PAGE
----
Over the past year, we’ve made several existing website designs responsive, including Shady Lane School, First Commonwealth, and CMU Today. As you can see from these examples, responsive web design (RWD) helps modernize an existing design while it helps you reach a mobile audience. It removes the burden of having to do new IA and designs for those sites. To complete a responsive transformation, there are a lot of challenges you have to work through from navigation to site performance. Here are a few things to consider before you make your existing site responsive.
Most large sites, especially complex higher education websites, have a lot of content. This leads to large navigations with multiple levels and different placements – from top navigation to in page sub navigation. This is the most complex problem you encounter when making your site responsive. Transforming the navigation, which was designed to be used on a desktop, into something that can be navigated on mobile takes a lot of design effort, tweaking, and prototyping. When you can’t change the existing layout, you need to come up with some creative ideas to make it work on smaller devices.
You probably have a number of callouts and other contextual items on your website. Callouts help promote important information to your users, information that they need to see when they come to your website. These usually fit very well on a desktop and help eliminate white space.
But this information isn’t always as easy to display on smaller devices, due to space limitations. You have to decide where this information should be displayed, or if it should be displayed at all, on these small displays. You want to make sure users see this information without crowding the display.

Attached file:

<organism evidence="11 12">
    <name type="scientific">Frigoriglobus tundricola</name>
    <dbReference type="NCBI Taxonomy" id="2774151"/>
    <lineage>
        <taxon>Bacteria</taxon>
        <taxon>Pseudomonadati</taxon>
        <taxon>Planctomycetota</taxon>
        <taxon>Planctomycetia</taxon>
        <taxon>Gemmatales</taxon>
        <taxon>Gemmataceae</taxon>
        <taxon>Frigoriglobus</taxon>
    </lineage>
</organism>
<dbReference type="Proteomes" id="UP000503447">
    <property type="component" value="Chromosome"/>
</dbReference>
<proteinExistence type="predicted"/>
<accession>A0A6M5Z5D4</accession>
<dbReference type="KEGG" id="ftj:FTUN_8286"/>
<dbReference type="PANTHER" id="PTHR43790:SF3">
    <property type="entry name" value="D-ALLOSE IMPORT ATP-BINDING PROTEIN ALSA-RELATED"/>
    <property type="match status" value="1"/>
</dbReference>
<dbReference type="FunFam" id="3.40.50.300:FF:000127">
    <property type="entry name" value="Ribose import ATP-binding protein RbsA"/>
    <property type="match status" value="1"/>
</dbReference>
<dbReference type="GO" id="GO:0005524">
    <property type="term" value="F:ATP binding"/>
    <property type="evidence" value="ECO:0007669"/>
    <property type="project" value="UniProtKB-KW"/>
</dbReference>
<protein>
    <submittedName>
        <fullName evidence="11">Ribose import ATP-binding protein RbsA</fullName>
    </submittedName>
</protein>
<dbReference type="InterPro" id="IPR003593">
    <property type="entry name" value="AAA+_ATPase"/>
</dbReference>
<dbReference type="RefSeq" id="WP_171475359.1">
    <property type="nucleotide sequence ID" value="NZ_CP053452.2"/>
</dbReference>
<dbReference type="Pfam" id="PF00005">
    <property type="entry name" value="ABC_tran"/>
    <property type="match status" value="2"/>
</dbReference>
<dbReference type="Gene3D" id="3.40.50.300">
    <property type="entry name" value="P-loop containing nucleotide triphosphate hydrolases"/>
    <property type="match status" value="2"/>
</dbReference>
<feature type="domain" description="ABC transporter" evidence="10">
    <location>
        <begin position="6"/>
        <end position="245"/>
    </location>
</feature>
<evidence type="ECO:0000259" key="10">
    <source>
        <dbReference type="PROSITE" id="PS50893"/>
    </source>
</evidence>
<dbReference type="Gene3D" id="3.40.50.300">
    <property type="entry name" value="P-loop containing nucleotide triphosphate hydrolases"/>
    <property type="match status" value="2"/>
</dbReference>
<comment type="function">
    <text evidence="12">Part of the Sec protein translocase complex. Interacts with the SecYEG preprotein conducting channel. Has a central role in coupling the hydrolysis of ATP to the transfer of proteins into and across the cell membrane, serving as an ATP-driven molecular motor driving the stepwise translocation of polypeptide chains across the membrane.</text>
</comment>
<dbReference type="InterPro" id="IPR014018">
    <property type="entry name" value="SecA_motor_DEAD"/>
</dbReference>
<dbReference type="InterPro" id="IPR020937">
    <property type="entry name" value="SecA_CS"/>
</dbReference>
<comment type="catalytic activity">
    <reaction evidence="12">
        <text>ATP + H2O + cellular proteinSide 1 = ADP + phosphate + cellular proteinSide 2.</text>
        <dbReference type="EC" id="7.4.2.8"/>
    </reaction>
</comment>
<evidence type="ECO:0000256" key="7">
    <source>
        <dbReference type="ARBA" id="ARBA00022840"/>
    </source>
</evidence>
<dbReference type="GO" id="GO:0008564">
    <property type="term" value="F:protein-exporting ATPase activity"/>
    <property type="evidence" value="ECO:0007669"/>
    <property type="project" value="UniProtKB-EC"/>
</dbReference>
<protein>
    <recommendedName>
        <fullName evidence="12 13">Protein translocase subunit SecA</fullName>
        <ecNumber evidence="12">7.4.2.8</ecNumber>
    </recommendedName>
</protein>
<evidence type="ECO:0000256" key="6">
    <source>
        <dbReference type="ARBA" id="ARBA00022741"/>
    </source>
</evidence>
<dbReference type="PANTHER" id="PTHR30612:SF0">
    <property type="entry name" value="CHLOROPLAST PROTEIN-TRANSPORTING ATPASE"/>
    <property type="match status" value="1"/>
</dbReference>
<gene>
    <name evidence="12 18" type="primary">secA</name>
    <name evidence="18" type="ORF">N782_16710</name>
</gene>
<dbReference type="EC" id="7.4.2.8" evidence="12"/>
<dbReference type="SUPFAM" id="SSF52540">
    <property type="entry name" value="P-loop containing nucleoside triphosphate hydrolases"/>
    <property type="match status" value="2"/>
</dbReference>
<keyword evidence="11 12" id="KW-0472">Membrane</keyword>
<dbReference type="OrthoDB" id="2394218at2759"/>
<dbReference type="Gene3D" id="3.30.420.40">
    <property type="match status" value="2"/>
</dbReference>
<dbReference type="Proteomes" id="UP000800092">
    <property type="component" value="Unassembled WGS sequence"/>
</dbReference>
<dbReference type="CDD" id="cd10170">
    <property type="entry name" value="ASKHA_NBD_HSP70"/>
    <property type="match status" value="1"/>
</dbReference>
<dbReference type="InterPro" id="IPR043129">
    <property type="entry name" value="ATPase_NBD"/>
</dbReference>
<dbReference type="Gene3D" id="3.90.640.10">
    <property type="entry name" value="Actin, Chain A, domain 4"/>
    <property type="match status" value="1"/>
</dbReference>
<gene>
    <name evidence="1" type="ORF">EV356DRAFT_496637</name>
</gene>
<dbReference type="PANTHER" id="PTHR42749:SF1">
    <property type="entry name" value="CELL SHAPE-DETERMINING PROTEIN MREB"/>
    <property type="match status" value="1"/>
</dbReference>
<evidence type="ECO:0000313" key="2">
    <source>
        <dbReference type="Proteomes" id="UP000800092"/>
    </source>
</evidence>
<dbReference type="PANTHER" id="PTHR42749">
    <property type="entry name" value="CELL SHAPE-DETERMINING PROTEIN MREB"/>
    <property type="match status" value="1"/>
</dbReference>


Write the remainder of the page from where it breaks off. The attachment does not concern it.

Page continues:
There are constant new developments to HTML everyday. This means that there are new best practices that weren’t around last time your site was built. A redesign is a good time to update your markup to get closer to these best practices. This modernization makes it easier to maintain and improve your website in the future and makes it easier to make your website responsive.
Images already pose difficulties for developers and content managers on large displays. You need to manage the sizes of the images and crop them to make sure they fit in the given space. Going responsive adds more complexity. There are new sizes to adapt to. You now have to make sure your images resize on mobile without distortion and change dimensions when they do. The overall sizes can be problematic for performance, which is covered in my next point. Don’t let this point scare you. While it sounds difficult, there are a lot of things that can be done that will limit this burden, especially if you are using a modern content management solution.
Depending on the age of your site, your CMS could be outdated. It might have been built on old technology, or it could just benefit from the new tools that have come to market over recent years. When you are taking the time to make a site responsive, it’s a good time to update or change the CMS. For instance, you can gain a lot of benefits in both performance and image handling that weren’t available in your previous implementation. But be aware of custom components prior to making this decision — sometimes there are elements that require more work than expected if you want to move or update your CMS.
While taking an existing site responsive has benefits, such as not wasting time redoing the IA or design, it does have its difficulties. These points should help you decide if your site needs a complete redesign or responsive retrofitting. If you are interested in making your current website responsive or doing a complete responsive redesign, please contact us. We are experts in doing both.